Strolling the Bonepile A Guided Tour of a Comedy Writer's Mind by Martin Higgins
The form and content structure of this piece came about as a series of, graphic, rapid-fire, interconnected thoughts at 3 a.m., as I laid in bed alongside my ever-patient, slumbering wife.
I threw on a robe, splashed water on my face, brushed my teeth and looked at my pillowcase-creased face in the bathroom mirror. This is worth investing a half hour of keyboard tickling.
So, I headed downstairs, stopping in the main floor kitchen to grind up and brew some French Roast before taking the second flight down to my office/editing suite/music room. One of our cats sauntered into the kitchen and gave me the "feed me" meow. I have been trained well by the cats. To think training works in the other direction with felines is to linger in the laughable notion that people are the owners. I shook the autofeeder and a tiny avalanche of Moist Chunks clattered down into its blue plastic bowl.
To the cat, I had simply disappeared. Chunks. Eat.
For the last few years, I've worked with a brilliant editor friend, to identify and sort out various short stories, film script, and magazine article concepts, pitches, one-sheets. In other words, working the speculative side of the writer business. A lot of great pieces – and cash – came out of this period. But each article merely chiseled small pieces off of my Big Message. This mercy-sculpting allowed me to package and market my Moist Chunks, but nurtured a growing, gnawing realization that there was a fundamental connectedness about everything I wrote.
Still, I was hidden behind the fractured monolith of my published worldview,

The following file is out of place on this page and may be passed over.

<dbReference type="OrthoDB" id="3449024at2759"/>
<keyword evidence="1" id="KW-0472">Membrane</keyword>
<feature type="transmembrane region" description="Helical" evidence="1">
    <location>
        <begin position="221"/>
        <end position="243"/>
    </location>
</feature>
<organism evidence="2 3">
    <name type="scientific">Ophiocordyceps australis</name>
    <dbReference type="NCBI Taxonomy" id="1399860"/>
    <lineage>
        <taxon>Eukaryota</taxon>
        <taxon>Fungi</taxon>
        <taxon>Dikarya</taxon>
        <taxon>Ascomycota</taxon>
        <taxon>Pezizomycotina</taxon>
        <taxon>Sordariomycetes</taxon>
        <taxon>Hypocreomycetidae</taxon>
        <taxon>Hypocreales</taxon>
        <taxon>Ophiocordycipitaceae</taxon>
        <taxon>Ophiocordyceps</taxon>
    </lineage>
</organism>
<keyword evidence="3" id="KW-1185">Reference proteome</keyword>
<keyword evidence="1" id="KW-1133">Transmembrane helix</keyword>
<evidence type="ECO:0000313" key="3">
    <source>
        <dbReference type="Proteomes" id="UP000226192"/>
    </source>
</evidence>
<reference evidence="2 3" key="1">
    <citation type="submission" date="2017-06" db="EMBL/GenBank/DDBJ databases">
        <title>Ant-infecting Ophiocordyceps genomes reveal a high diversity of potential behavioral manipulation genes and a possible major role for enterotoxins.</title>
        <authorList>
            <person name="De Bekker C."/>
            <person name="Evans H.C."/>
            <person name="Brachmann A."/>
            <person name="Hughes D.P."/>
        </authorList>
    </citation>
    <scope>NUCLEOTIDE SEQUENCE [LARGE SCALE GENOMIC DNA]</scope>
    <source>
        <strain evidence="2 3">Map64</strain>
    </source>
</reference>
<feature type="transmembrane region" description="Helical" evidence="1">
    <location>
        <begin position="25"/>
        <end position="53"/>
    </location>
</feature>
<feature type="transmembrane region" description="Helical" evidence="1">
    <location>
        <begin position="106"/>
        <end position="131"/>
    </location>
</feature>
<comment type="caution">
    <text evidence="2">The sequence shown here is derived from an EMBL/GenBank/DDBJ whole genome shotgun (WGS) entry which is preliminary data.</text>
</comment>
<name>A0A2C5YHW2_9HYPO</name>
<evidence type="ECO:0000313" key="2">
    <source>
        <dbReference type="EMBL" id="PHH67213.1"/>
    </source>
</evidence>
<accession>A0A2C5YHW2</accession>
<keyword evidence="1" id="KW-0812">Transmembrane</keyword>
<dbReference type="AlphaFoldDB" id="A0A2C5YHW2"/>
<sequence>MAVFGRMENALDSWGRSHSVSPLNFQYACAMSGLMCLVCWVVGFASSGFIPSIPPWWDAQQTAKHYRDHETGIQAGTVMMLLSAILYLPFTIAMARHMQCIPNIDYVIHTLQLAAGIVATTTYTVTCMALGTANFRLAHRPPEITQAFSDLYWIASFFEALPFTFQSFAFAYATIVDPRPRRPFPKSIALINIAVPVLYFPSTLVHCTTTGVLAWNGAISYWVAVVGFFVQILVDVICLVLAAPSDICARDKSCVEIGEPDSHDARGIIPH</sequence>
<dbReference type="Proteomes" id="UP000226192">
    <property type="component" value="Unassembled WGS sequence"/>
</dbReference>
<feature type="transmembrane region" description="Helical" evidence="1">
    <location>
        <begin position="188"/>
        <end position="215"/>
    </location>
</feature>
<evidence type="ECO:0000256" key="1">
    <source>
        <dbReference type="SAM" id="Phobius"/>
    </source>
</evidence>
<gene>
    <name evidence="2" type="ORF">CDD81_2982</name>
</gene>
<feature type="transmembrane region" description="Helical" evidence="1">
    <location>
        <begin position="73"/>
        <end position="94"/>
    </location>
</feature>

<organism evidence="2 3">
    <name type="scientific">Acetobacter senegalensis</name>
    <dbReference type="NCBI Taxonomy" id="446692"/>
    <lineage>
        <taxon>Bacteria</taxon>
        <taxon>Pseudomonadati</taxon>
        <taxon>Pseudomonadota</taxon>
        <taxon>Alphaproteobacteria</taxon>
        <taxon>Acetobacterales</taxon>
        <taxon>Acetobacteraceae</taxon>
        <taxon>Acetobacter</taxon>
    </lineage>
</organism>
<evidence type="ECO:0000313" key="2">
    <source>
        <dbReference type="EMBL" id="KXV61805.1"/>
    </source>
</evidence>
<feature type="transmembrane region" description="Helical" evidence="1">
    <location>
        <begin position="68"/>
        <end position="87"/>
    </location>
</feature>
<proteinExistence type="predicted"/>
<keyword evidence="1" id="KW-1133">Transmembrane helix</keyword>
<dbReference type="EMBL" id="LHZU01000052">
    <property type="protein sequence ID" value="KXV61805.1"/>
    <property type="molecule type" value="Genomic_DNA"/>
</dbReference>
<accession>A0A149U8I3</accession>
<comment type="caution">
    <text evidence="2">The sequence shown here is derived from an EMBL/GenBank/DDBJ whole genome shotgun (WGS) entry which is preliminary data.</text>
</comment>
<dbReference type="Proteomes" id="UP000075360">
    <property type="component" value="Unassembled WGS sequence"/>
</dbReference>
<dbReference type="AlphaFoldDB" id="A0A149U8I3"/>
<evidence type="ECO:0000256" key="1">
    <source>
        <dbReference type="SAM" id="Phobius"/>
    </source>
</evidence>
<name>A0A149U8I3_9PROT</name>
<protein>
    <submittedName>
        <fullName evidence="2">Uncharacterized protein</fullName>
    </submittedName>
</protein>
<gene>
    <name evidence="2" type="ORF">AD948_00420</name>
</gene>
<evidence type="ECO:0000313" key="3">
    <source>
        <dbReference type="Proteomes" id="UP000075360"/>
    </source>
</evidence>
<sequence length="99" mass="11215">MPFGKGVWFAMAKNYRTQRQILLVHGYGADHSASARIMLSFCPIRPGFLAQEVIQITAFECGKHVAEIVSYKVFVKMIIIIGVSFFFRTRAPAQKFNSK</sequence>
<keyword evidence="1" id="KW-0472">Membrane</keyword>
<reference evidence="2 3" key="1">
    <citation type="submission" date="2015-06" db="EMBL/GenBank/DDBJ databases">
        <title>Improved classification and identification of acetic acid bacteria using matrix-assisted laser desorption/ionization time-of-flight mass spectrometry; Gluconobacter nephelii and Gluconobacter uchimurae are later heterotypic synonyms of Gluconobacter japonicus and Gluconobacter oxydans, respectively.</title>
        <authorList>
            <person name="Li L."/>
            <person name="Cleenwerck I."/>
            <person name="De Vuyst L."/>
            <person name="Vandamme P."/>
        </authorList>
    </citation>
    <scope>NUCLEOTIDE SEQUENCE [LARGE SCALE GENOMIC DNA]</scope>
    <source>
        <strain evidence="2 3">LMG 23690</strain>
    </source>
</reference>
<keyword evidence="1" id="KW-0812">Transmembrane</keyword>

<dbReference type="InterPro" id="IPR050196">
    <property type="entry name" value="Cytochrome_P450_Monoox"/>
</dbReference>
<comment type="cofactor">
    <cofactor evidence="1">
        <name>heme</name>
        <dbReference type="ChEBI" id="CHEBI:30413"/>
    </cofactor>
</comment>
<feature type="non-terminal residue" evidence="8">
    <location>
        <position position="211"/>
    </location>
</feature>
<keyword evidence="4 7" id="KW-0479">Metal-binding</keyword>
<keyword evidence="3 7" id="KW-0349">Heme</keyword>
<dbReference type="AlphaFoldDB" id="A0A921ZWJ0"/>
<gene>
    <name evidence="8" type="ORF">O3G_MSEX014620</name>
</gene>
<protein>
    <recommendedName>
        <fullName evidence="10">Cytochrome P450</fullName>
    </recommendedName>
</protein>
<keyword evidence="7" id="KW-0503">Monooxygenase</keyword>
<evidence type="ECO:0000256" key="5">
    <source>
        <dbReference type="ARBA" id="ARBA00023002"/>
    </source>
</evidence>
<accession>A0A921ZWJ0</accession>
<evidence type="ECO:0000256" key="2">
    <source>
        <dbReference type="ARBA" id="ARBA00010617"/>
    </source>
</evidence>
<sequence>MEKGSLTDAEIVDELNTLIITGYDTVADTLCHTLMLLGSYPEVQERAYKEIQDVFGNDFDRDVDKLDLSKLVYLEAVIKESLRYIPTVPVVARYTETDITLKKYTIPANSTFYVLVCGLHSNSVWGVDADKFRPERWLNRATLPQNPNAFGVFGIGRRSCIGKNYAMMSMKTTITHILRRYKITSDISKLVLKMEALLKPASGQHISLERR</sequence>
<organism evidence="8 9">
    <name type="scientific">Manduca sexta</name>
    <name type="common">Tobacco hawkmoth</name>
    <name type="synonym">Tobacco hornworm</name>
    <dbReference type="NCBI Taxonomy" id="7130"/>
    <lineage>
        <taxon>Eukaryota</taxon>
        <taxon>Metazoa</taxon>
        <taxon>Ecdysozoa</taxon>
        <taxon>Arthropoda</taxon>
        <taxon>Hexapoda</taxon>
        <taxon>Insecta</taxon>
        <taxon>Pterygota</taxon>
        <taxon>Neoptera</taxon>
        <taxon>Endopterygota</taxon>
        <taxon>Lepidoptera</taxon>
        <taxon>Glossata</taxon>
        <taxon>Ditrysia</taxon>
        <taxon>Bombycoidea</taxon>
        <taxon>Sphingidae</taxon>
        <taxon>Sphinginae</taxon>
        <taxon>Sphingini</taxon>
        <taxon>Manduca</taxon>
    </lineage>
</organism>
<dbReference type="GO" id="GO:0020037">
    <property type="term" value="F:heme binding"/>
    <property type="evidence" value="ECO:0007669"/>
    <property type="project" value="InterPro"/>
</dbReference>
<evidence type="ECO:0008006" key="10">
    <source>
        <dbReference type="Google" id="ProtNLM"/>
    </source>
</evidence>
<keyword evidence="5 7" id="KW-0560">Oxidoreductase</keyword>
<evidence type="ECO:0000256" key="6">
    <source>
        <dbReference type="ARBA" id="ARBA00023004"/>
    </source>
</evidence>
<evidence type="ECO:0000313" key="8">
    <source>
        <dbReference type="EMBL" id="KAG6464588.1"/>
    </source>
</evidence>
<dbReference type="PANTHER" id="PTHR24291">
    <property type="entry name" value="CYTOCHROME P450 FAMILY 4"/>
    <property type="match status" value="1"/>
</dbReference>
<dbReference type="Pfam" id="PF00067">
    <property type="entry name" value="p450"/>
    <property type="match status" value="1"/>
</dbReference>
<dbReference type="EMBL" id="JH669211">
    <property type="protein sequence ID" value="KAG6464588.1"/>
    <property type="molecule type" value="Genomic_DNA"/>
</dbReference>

The full expression of this point-of-view is held within a problem-child project I initially titled Nation of Nine-year Olds, later revised to NONYO's - Wimps, Neuts, and Metrosexuals. These stick-scratch headings were never meant to be finished project titles, but rather an attempt to grasp the scope of the material; a broad layout of buckets to hold diverse topics.
So, at 3 a.m, all the buckets came prancing through my brain like Sorcerer-apprentice Mickey's endless parade of water-toting broomsticks in Fantasia. Booosh! A wall of water and floating buckets advanced in this uncalled-for deluge, then receded, revealing a simple, yet life -changing fact.
I have, for the past twenty-five years, rigorously forced my mind into a most unnatural state of perception. I not only followed Aretha Franklin's admonition to "believe half of what you see, Son, and none of what you hear," but I started "not believing half of what I believed."
I fully embraced the walking schizophrenia of being a comedy writer/stand-up comic. Commenting on what I saw made me sound like a babbling idiot to friends and family. I saw the comedy all around me. It was like stepping into alternate reality, an ironic shadow world where Alice's travails in Wonderland seemed like a benign afternoon contretemps.
A year or so later, my friends and family started laughing with me. Next I perfected gag-line set-ups, sharpened and targeted my references to each audience, and whittled precise descriptive language to set the timing and rhythm. This enabled my audiences to ride along on off-road observations and appreciate trip-hammer realizations that undercut their expectations. In response, they laughed more, I got more bookings, and I was hooked.
Obsessed with the process, I dove in headfirst.
The result was maintaining a level of perception that demanded 100% attention to every input - television, radio, conversation, news-release, sermons, adverts, pillow talk, Robert Johnson lyrics, Rand Corporation White Papers on Swarming Battle Theory, televangelists, Gay Activist jargon, Rose Garden photo-op blather, tenured-professor drivel, doctor's office euphemisms and fear-allaying codes, street gang cant, flak-catcher weaselspeak, self-help chatter, Talk Show Ego-case palaver, heart and soul social commentary schmooze; literally everything that poured into my eyes and ears.